The College Farm has not always been the 80-acre educational and food production program that it is today. The Farm actually began as a small student-run garden. In 1999, two Environmental Studies majors initiated the Student Garden at Dickinson College. Their interest in researching sustainable agriculture and organic gardening was cultivated on a small plot of land donated by the college. As their shared enthusiasm for learning about sustainable food production grew, more and more students started to get involved. Students used the student garden as a venue for independent research as well as a place to connect with others who were like-minded. As interest in the student garden expanded, the Environmental Science department sought a way to ensure its permanence.
In 2000, the Environmental Studies Department was awarded a three year Innovation Grant by Dickinson College to formalize the Student Garden Program. The students involved with the Student Garden at that time worked towards expanding the garden and started selling organically-grown vegetables at the local farmers’ market. As the number of students interested in the garden grew, the club Students Interested in Sustainable Agriculture (SISA) was formed. Students came together to work, discuss issues pertaining to sustainable agriculture, explore food production from the ground up, and to share the season’s harvest.
By 2002, the Environmental Studies Department hired a part-time Student Garden Coordinator who worked with students and provided longevity to the initiative. In addition to daily gardening work, students organized community outreach projects, field trips to local farms, educational workshops relating to food and food production, as well as research projects.
From 2000 to 2006, the Student Garden grew from two 100-square-foot garden beds to a half acre mini-farm that was intensively managed and independent of any mechanization. Students contributed their labor to help realize a garden that was almost 100% self-contained; growing cover crops, managing compost piles, growing seedlings, and managing soil health through crop rotation and green manures.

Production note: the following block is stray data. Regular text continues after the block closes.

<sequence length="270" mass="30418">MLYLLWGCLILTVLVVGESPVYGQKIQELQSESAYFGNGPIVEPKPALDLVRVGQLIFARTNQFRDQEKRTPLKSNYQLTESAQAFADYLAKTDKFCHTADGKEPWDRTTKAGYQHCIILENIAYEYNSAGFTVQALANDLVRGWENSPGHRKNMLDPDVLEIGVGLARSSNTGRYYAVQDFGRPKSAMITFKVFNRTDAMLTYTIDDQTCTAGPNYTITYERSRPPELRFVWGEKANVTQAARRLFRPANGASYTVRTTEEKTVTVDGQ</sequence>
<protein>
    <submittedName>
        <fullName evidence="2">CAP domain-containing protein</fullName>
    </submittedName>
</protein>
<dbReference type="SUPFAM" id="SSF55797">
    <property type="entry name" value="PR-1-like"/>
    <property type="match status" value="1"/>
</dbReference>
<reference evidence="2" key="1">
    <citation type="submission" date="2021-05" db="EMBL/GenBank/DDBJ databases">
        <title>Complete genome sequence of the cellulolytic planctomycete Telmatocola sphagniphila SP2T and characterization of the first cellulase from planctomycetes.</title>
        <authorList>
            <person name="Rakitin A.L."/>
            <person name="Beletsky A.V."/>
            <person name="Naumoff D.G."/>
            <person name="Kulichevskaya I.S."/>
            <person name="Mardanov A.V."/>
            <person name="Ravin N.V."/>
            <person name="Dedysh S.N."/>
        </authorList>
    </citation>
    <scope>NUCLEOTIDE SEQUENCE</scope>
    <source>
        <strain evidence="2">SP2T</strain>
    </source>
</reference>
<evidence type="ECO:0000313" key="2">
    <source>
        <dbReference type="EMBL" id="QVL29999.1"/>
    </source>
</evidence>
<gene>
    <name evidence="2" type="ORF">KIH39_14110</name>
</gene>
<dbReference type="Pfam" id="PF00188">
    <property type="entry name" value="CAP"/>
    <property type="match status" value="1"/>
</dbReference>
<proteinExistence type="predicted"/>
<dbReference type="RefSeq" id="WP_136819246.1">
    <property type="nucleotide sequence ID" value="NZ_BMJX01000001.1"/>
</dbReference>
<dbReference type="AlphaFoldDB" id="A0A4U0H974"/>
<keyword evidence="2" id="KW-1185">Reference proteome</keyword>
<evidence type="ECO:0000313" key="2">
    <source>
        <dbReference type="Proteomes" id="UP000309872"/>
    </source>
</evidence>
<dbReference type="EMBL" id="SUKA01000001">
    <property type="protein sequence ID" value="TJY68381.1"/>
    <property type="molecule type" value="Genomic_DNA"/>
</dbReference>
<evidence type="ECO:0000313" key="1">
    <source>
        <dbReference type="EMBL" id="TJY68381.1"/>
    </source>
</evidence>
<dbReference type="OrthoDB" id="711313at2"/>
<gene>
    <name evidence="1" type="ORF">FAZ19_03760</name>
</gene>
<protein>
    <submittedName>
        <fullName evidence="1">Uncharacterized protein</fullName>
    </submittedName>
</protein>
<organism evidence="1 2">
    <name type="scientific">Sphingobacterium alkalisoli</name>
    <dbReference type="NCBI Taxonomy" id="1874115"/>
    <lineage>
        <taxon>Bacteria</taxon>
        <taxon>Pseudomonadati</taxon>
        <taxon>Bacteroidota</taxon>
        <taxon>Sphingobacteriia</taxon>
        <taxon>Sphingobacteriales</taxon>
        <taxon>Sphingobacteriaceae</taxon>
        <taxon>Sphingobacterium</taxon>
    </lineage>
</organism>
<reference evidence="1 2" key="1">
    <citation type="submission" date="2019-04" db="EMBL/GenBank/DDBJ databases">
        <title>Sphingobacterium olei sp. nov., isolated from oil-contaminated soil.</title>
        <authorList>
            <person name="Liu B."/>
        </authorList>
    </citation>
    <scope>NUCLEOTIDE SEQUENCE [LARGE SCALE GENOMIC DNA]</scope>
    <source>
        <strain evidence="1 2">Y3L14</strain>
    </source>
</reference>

By 2006, the Student Garden was at full capacity, utilizing every square inch of the half acre plot of land. Student interest in the garden was very strong, and both student gardeners and volunteers worked together to maintain the land and its crops.
In 2007, the Student Garden Staff and Environmental Studies Department proposed to Dickinson an idea that would expand upon the success of the Student Garden and meet the growing interest of students to see more local food in the College Dining Hall. The proposal centered on an under-utilized 187 acre plot of land, owned by the college, that was situated 6 miles from campus. By transitioning the Student Garden Program to a farm venue, the opportunities to support student and faculty interests, supply the College Dining Hall with fresh ingredients, and promote sustainable land stewardship were limitless. Dickinson supported the proposal, and in early 2007, the College Farm tilled up ground and planted its first seeds.
This farmland, located a short drive from campus in Boiling Springs, PA, has belonged to the College since the 1960’s. Since then, it has been leased to area farmers who have raised a traditional rotation of corn and soybeans. The College Farm program plans to expand its operation over time and currently shares the 187 acres with a second-generation dairy who has been farming the ground since the 1980’s. This past autumn, the Farm celebrated its 10th harvest season. The program is till going strong under the management of Jenn Halpin and Matt Steiman. We look forward to seeing the continued growth of the farm program as it continues to broaden its reach across the Dickinson campus and in the greater agricultural community. Learn more about the transition from the student garden to the current farm in this article by Farm Manager, Jenn Halpin.